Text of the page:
The Smith brothers' Walking Out takes aim at the father-son bond

Walking Out stars Josh Wiggins, left, and Matt Bomer.

In Walking Out, a father and his teenage son sit around the campfire on the first night of their weekend hunting expedition, deep in the Montana wilderness. "Someday you'll have a son," the father says. "And you'll want so badly for him to know who you are that you could cry." The son nods his head and pretends to understand, but of course he doesn't. We can't know anything about what it means to look back meaningfully on the past until we've arrived at our life's precipice. For this particular teen, that defining moment is waiting for him over the next mountain, just a few hours from now, in the jaws of a hungry animal.

Montana-born filmmakers Alex and Andrew Smith write and direct the film, adapted from a short story by David Quammen. In this, their third feature (after Winter in the Blood and The Slaughter Rule) the Smith brothers deliver a plain and devastating story about family and the traditions that bind them, set against the majestic and inhospitable wild.

We first meet our teenage son, David (Josh Wiggins), as he de-boards a rickety single-engine airplane in Livingston on his way to meet his father Cal (Matt Bomer) for their annual hunting trip. From their first interactions, we learn that father and son are shy and uncertain of each other; it's a reintroduction they seem to go through year after year. David's at a weird and vulnerable age this time around. He knows a lot more than he did last year, and maybe he's starting to think he doesn't even like this hunting stuff, but let's not get ahead of ourselves. His mom won't stop calling and texting from Texas and he still doesn't know how to drive a car, which is just to say, the future is still malleable. Who in this moment can predict what kind of man David will become?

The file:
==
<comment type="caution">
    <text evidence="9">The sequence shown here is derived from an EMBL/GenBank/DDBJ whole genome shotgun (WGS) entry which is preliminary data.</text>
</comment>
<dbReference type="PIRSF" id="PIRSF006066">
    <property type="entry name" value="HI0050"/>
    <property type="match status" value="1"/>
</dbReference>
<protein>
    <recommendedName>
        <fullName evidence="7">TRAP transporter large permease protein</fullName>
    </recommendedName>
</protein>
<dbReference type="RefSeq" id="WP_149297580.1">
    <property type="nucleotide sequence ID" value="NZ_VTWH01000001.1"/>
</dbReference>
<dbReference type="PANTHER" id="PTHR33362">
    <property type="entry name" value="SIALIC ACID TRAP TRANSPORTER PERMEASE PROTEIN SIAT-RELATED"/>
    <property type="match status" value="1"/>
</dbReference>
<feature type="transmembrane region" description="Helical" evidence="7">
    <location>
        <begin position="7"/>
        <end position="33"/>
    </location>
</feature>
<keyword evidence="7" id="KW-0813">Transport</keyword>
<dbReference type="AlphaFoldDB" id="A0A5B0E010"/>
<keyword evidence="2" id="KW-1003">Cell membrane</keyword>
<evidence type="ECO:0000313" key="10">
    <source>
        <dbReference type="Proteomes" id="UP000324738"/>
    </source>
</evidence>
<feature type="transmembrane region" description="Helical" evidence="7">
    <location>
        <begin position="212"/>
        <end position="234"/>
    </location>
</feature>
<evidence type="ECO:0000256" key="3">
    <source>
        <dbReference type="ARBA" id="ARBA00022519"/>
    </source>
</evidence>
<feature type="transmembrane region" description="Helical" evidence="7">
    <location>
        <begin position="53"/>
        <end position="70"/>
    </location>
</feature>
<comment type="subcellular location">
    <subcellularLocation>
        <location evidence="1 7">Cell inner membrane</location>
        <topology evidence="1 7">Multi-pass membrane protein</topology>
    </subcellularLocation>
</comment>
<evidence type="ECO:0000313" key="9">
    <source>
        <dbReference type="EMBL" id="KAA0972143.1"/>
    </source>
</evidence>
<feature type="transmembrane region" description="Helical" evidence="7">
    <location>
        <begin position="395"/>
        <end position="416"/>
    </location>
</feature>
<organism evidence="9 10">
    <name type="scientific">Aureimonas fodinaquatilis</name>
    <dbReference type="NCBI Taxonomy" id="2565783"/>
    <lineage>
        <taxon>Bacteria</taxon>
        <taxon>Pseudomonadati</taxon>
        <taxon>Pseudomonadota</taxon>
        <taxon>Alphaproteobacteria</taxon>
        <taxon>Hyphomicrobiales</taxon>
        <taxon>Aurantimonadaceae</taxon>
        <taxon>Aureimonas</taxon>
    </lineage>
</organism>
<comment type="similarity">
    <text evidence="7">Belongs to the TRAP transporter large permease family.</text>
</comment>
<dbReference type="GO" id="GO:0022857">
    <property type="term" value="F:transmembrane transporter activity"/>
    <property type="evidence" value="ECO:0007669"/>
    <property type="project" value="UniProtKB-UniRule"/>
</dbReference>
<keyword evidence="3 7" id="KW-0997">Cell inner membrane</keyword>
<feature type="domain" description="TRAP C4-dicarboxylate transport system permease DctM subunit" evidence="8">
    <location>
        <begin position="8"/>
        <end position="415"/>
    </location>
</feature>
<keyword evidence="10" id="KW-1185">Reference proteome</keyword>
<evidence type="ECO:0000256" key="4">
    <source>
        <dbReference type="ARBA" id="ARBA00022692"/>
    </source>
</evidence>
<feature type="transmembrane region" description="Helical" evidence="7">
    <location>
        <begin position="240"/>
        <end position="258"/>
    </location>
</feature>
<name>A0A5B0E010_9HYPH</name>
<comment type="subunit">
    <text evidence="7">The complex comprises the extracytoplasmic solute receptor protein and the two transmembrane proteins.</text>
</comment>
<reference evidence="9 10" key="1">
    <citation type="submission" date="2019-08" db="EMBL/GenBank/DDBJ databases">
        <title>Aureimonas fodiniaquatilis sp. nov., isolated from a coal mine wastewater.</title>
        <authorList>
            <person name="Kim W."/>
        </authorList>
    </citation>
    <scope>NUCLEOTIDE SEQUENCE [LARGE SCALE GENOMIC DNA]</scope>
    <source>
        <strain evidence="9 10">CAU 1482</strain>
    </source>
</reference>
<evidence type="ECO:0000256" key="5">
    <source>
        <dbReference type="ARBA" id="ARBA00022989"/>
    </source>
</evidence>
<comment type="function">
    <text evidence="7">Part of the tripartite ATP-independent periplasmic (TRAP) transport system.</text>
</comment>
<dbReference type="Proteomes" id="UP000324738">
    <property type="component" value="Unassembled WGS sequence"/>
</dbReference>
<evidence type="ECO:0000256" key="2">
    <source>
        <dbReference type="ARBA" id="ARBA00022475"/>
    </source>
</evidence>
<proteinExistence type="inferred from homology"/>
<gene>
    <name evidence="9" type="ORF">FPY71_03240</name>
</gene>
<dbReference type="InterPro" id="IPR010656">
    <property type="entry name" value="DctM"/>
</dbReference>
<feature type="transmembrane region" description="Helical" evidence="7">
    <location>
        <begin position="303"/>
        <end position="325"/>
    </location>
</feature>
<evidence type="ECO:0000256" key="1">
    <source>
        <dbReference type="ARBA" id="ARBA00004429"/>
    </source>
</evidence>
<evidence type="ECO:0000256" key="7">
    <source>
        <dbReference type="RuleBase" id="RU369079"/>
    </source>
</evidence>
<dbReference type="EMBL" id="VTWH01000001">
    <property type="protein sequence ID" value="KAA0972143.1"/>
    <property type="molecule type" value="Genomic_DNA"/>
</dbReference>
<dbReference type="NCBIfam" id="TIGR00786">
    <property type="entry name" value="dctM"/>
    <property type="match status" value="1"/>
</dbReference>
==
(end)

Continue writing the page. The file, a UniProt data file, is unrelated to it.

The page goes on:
Growing up in Montana, a young kid's first kill is a very big deal. I learned a lot about this after teaching college composition at the University of Montana, where it seemed like every other personal essay from the boys in class had a variation on the title, "Hunting with my father." They wrote about how much they wanted to impress him, how hard and cold and frustrating and terrible it was to fail, and finally, the elation and triumph of achieving their first kill. Cal and David's story belongs to this greater, archetypal and damn-near tribal cultural experience.

And again, we have this perpetual, awe-inspiring mountain backdrop. The film makes frequent use of real-life animals, up close, and in-frame with the actors. When I first saw Walking Out at Sundance, just about every question from the audience wanted to know about the animals. How did they do that!? (Sub-question: compared to a real-life Montana grizzly, can perhaps the CGI bear in The Revenant suck it?) The animals are so much characters that when father and son come across a carcass in the snow surrounded by fresh warm blood, it feels like stumbling on a horrible crime—like somebody should put up yellow tape around the scene.

Finally, Walking Out offers up a crash course in not just how to track and hunt an animal, but why (aided in no small part by dream-like flashbacks to Cal's own father, played by Bill Pullman). For example, did you know that eating cold snow when you're thirsty only wastes energy? Or that there's a fine line between hunting for survival and cold-blooded killing, and that it takes integrity and wisdom to know the difference?

Walking Out opens at the Roxy Fri., Oct. 13.

Load comments